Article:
The masons brought all the stone in and layed a sturdy border, with two flat stone oven sides, where coals could be raked under the platform. The water carriers brought up water for the project and for safety, checking for good, clean flowing water. The log rollers made seating for all, wedged by stones and small wood anchors for stability. Everyone went to collect dry firewood, and sorted it into sizes.
We learned about the three stages of tinder needed for an effective one-match fire. For this fire we used red cedar bark ‘fur’, cattail fluff, and birch bark. Then, a strategic tipi of kindling and sticks was made around the tinder, before the match was struck. See the little ‘doorway’?
The bayberry wax went on as the final layer to the candles, creating an Autumnal aroma for everyone. Now, the longer nights of winter will be well lit for supper and good storytelling!
What about the Scouts, you might ask? Well, it sure is hard to get me and my camera to be in all places at once, but Melissa and Joe reported a day of survival training…… deep in the woods they had crashed from a plane, and were left to survive on their own….. what should they do first?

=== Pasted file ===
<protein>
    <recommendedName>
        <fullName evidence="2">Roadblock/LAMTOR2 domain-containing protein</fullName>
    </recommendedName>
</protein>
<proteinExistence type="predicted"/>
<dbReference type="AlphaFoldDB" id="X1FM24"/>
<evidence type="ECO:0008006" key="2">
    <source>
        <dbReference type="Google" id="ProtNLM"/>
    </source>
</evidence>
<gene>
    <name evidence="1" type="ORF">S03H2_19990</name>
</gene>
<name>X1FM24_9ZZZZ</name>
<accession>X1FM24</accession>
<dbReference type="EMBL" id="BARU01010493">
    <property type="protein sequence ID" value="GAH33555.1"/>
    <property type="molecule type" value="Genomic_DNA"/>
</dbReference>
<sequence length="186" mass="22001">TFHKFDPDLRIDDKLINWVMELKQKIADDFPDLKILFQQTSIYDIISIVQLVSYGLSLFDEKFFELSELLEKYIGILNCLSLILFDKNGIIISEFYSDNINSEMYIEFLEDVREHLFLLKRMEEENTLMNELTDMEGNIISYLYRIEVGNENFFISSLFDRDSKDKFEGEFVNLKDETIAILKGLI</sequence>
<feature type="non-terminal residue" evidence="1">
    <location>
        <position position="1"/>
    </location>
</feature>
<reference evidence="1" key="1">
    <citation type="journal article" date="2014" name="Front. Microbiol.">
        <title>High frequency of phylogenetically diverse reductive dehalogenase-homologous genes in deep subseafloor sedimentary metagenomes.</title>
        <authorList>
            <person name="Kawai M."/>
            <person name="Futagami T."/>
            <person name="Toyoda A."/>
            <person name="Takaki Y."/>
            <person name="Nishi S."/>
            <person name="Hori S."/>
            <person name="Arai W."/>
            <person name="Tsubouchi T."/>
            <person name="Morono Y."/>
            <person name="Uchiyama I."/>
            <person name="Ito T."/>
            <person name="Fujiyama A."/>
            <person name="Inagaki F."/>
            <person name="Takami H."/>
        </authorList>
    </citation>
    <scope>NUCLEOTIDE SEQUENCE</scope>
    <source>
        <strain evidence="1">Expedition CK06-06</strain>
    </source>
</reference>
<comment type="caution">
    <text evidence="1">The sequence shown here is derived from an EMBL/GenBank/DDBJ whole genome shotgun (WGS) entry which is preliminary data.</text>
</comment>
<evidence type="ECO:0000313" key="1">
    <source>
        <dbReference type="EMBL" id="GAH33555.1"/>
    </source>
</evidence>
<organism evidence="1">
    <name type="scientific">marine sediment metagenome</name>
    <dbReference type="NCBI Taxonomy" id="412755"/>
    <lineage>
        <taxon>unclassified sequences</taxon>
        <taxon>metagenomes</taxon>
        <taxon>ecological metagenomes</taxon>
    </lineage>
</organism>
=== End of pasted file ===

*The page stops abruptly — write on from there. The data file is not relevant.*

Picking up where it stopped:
The Souts learned the order of survival…. from creating a shelter, finding tinder and fuel for a fire, and how to purify water for drinking by boiling or using rocks. With the most critical aspects covered, they could tell stories, journal, and think about their next task: food! They hunted down some nutritious wood sorrel before stamping the day “to be continued”…….
Higher up on the trail, were the Wildernes Challenge group. This week they were faced with some serious teamwork initiatives, forcing them to think critically and as a unit. Two types of shelter were constructed during the day, with minimal materials. Shelter is so important and can be easily overlooked this time of year, when the warm days do not tell of the cold nights ahead, and poor judgements can be made.
On the way back, each student was to bear a different disability. As a team, they had everything they would need, and so the challenge was in service of the whole as greater than the sum of the parts… as the old proverb goes….
Friday was wonderful. The MicroScouts measured water level, read animal stories, played games, and drew in their journals.
The Jr Naturalists spent this rainy day preparing wild medicinal teas and studying roots. They simmered Sassafras root, infused spicebush berries, cold-soaked smooth sumac, and prepared ginger fennel syrup. We looked at root structures, and sang a wonderful bamboo song. The Jr. Naturalists are gaining some significant strengths in gathering detail, logging in their journals, and using indexes successfully. Their teamwork is also very good!
Oh! And Sage got stung by the most amazing caterpillar……
A Saddleback …. one of the most venomous caterpillars in Connecticut. Also adept at camouflage, considering it wouldn’t show up on my camera until contrasted to Ethan’s watch! Cool little crawly!
See you all soon……